Any suggestion on how to approach 2nd problem? I think it is reverse biased with breakdown voltage of -10V, so the (Vin-Vbr)/R1 = I = 25mA, but how do I proceed, and what is the significance breakdown voltage slope and given R2.
     
  10. shteii01

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    The slope is the resistance: http://en.wikipedia.org/wiki/File:Nonideal_diode_current-voltage_behavior.png
     
  11. shteii01

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  12. ModelIt

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  13. shteii01

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    The DC is just a level at which AC is moving up and down. So your Vin max is 15+2=17 volts, your Vin minimum is 15-2=13 volts.
     
  14. ModelIt

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    Apr 12, 2014
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    But what about the breakdown voltage and and DC Voltage being greater than it is as explained here http://www.allaboutcircuits.com/videos/54.html around 6:20 minute mark
     
  15. WBahn

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    Mar 31, 2012
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    Imagine putting the diode in a black box.

    Now imagine that I switch that black box with another black box that has the same I-V characteristic as the box containing the diode. Would you be able to tell the difference?

    Now imagine that you look inside that black box and what you see are three black boxes and a switch that senses the voltage and current at the terminals and connects one of the three black boxes to the main box's terminals depending on the voltage/current that it sees. Each of the smaller black boxes is responsible only for having the same I-V characteristic as one of the three line segments in the diode's characteristic over the same range of voltage/current as that line segment -- it doesn't matter what it looks like outside that range because the switch will disconnect it anyway.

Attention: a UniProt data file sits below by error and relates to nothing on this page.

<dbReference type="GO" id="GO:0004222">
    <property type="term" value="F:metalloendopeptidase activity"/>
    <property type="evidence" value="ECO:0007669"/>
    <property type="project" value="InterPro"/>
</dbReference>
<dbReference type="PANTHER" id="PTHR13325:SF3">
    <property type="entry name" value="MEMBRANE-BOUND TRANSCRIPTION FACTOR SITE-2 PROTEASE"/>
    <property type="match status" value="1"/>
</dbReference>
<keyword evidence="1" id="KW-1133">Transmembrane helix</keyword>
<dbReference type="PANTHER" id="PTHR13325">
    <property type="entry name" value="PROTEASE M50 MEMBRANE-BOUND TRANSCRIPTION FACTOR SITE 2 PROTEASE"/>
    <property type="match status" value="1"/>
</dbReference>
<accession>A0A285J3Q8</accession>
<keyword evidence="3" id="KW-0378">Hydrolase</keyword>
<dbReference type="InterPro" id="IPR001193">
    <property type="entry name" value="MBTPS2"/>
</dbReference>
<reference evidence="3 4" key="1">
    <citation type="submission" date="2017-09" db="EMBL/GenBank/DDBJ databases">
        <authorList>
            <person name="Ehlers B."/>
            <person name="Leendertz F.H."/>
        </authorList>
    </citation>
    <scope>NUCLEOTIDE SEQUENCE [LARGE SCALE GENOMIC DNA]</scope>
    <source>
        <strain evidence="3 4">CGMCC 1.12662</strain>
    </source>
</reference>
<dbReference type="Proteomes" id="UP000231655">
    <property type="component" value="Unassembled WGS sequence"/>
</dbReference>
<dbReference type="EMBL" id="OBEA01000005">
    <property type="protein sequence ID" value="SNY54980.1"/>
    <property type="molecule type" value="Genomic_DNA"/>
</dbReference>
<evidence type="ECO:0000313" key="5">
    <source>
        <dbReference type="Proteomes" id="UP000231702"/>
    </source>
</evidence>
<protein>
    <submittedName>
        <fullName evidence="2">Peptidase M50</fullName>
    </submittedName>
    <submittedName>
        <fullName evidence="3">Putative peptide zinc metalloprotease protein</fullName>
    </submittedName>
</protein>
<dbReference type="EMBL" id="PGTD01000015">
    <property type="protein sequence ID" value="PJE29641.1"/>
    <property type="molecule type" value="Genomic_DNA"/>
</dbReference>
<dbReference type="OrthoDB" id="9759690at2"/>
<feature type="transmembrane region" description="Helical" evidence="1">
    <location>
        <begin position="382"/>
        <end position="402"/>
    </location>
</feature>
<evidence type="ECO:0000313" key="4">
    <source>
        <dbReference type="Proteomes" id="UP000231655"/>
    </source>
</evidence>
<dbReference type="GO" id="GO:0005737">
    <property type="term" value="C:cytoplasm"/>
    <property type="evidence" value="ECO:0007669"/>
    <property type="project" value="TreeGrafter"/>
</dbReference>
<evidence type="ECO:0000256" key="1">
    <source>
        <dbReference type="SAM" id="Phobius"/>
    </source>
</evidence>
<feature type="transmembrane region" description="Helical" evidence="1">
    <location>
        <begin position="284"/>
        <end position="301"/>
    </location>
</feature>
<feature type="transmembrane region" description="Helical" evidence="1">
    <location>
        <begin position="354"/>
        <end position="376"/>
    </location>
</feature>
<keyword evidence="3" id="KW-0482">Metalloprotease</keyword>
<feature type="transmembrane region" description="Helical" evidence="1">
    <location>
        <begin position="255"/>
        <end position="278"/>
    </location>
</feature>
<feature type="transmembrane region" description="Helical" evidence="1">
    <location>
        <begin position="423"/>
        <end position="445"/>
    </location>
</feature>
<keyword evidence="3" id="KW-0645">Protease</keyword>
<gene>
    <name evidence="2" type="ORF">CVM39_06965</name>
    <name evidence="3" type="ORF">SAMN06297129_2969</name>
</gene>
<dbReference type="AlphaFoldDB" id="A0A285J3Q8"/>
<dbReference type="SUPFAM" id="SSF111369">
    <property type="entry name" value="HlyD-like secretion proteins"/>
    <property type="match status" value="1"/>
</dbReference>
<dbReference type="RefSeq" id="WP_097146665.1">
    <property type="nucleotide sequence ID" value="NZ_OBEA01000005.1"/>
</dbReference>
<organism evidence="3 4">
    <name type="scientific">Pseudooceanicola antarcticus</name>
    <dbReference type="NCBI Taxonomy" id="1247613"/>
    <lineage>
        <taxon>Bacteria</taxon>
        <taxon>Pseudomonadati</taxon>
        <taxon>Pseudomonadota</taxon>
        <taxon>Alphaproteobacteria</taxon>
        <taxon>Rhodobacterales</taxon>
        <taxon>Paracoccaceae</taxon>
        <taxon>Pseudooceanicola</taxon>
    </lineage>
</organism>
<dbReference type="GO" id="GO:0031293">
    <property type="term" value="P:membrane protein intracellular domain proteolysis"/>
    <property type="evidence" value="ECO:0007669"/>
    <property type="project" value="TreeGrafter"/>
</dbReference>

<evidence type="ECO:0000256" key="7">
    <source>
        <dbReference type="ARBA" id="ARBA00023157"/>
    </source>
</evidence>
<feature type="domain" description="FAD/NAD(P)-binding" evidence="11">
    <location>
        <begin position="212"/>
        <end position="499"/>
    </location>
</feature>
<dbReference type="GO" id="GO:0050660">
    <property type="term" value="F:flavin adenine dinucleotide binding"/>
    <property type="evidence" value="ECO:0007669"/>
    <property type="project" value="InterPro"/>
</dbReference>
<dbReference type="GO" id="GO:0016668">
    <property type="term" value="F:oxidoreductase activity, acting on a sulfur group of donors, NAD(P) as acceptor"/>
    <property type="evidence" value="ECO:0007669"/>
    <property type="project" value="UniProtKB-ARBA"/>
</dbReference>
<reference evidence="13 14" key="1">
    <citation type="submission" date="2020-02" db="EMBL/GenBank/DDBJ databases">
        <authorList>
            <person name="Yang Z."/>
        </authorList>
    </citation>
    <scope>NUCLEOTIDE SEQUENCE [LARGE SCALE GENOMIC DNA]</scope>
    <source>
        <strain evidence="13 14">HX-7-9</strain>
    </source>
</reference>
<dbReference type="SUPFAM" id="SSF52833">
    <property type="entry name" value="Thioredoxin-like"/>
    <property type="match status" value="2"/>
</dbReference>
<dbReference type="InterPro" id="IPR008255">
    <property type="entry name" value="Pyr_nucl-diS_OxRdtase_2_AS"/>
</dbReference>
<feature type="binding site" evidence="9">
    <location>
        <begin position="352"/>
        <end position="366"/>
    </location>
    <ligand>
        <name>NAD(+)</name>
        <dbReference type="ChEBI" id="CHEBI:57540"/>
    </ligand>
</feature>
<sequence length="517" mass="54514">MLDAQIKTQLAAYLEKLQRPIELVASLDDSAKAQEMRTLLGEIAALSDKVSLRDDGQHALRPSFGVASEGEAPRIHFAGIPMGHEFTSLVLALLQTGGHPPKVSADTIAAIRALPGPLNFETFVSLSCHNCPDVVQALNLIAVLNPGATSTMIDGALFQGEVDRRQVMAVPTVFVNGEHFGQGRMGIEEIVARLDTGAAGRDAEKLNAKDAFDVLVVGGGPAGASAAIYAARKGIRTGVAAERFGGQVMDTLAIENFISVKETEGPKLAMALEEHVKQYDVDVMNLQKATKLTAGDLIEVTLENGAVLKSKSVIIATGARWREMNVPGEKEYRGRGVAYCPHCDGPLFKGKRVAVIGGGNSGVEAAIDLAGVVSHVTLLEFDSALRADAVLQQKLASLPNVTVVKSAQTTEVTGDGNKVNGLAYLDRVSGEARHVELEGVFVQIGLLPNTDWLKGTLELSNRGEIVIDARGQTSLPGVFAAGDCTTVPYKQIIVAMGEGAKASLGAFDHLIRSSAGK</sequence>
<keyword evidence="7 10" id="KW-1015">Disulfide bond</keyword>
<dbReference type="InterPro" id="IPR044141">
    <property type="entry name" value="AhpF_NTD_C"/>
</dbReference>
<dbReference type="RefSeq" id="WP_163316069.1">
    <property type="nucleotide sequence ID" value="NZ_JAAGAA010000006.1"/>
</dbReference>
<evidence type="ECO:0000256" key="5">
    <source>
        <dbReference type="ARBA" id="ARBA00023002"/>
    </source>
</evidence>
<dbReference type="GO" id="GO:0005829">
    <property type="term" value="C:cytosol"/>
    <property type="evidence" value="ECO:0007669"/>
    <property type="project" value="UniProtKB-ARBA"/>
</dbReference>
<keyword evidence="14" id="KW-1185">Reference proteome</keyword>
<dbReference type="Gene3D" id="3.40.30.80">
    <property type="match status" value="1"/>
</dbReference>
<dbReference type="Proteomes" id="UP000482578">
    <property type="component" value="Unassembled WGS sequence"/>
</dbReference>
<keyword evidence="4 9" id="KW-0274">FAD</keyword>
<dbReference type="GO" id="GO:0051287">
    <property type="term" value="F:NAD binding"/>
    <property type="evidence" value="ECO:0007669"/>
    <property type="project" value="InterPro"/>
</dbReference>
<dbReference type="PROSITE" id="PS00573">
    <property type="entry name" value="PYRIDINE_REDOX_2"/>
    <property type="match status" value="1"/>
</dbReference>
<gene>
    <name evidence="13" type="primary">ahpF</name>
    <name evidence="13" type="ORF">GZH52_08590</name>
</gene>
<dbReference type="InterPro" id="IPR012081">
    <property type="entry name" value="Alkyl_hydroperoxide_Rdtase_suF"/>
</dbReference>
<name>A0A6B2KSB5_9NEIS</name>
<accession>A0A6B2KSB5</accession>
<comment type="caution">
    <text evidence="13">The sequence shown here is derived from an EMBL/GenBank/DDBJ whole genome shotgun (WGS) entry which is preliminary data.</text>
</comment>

For the vertical line segment, you need a circuit that allows any current to flow while producing no voltage across it. What circuit element has that property?

    For the horizontal line segment, you need a circuit that allows any voltage to appear across it while allowing no current to flow. What circuit element has that property?

    For the sloped line segment, you need a circuit that produces -10V across it when no current is flowing and that sees a change in voltage of 250mV for every 1mA that the current changes by. What circuit has that property?

    Once you've identified the equivalent circuits for all three regions all you need to do is then identify when you original circuit is in each region and replace the diode with the appropriate circuit before analyzing it.
     
  16. ModelIt

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    Apr 12, 2014
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    Current flow with no voltage would be an short circuit(just wire).
    No current with voltage potential is open circuit.
    And the sloped line is resistive circuit, provided with R2=250 ohms.

    Now to identification of when circuit in which region, since V(in) has a constant 15 volt of DC, by the analysis, it cant be short circuit. So it can be either open circuit or resistive(breakdown region), but I am not sure when it would be which